8 facts to know about bipolar illness

There are plenty of common myths and misconceptions about the mental illness bipolar disorder, says Katie Wright
8 facts to know about bipolar illness

Selena Gomez revealed her bipolar diagnosis in 2020

In recent years, more and more celebrities have opened up about their experience with bipolar disorder - the mental illness characterised by significant mood swings, from manic highs to deep depressions.

In 2020, Selena Gomez revealed her diagnosis, telling fellow pop star Miley Cyrus in an interview on Instagram Live she was “relieved that I finally had the knowledge of why I had suffered with various depressions and anxieties for so many years”.

In 2018, Mariah Carey told People magazine: “Until recently, I lived in denial and isolation and in constant fear someone would expose me,” after being diagnosed with bipolar 2 disorder (which is associated with hypomania, or less severe manic episodes) following her hospitalisation in 2001. American singer Demi Lovato shared details of their diagnosis in 2012 documentary film, Stay Strong.

While it’s encouraging to see people in the public eye speaking out and helping to destigmatise the condition, there are still a lot of misconceptions around bipolar.

We asked some experts and people living with bipolar to explain what they want the world to understand about the disorder...

1. Mania doesn’t feel pleasurable

The stereotype of an artistic genius enjoying a period of intense creativity while in the manic stage isn’t entirely accurate.

“While hypomania (a less severe stage that can come before mania) can feel pleasurable, as I’m full of energy and productive, if my mood spirals up into mania it feels incredibly scary,” says actor Natasha Rea, author of Me, Myself And Bipolar Brenda. “At that point, I’ve literally lost my mind.”

2. Having bipolar 2 isn’t necessarily easier than bipolar 1

There are two main types of the disorder. Bipolar 1, characterised by periods of depression and mania, while bipolar 2 generally involves long periods of depression and hypomania - but that doesn’t mean it’s necessarily easier.

“Episodes of mania experienced by people with bipolar 1 are deeply distressing for the individual and their loved ones,” says Simon Kitchen, CEO of Bipolar UK (bipolaruk.org). “But bipolar 2 can be equally challenging to manage, with people telling us they can have long periods where they’re so depressed they find it hard to get out of bed.”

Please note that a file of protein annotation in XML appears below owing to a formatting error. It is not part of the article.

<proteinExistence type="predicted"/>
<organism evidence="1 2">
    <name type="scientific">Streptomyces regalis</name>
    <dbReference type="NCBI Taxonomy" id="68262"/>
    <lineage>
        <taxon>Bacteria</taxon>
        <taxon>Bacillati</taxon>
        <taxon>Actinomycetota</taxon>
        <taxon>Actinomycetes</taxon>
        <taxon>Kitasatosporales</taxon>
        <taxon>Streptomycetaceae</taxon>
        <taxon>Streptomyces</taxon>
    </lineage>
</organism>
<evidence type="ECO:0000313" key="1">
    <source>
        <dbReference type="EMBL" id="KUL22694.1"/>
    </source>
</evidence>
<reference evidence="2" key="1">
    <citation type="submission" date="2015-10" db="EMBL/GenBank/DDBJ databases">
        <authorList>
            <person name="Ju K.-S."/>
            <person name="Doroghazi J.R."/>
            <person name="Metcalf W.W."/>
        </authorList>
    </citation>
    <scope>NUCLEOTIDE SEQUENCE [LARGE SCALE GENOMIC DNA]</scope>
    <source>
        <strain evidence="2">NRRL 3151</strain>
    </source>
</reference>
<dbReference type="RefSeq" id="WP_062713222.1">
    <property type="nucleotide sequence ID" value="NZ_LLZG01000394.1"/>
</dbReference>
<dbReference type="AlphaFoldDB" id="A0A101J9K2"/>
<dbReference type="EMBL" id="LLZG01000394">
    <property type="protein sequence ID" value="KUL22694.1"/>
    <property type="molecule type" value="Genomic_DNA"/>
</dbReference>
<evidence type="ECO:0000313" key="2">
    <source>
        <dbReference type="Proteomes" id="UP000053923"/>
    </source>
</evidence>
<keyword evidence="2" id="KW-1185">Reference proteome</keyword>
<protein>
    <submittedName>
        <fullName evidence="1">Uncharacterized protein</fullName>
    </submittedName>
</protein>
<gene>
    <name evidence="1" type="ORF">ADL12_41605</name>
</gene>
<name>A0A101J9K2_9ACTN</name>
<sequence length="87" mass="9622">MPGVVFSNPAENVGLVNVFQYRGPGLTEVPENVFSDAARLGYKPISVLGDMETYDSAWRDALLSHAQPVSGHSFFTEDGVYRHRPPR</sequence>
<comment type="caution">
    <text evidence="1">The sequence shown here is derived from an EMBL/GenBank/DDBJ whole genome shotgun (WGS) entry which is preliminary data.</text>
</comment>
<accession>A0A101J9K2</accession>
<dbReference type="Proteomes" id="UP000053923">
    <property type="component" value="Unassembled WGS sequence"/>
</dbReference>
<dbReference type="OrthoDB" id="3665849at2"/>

3. Depression is much more than just a low mood

“Being depressed is not something you can just snap out of,” says actor Adam Deacon. “Imagine being trapped under tons of rubble and someone suggests you simply free yourself... It’s not that easy.”

4. It’s more common than you might think

“While it is impossible to calculate an exact number, it’s estimated about one in 50 adults in Ireland live with bipolar.

5. Bipolar can affect absolutely anyone

“It doesn’t discriminate,” says TV and radio presenter Leah Charles-King, who was diagnosed after suffering bouts of depression and anxiety for nearly a decade. “Bipolar affects people from all backgrounds regardless of gender, race or religion.”

6. Diagnosis can take far too long

On average, it takes nine years from when a person first contacts a healthcare professional about symptoms to getting a diagnosis.

“I first saw a psychiatrist when I was 19, and only got my diagnosis when I was 50,” says app developer Andrew Thompson. “I struggled for decades with a misdiagnosis of depression.”

7. People with bipolar can manage the condition

Although there isn’t currently a cure for bipolar, a variety of different mood stabilising drugs are often prescribed.

“People with bipolar can be well for weeks, month or years at a time,” says Kitchen. “With the right treatment and support in place, everyone with bipolar can lead a ‘normal’ life.”

8. Women with bipolar can have children

“Ideally, they should get preconception advice and be under the care of a specialist perinatal team,” says Dr Clare Dolman, patient and public involvement lead at the Section of Women’s Mental Health, King’s College London. “But there’s no reason why they shouldn’t be excellent mothers.”

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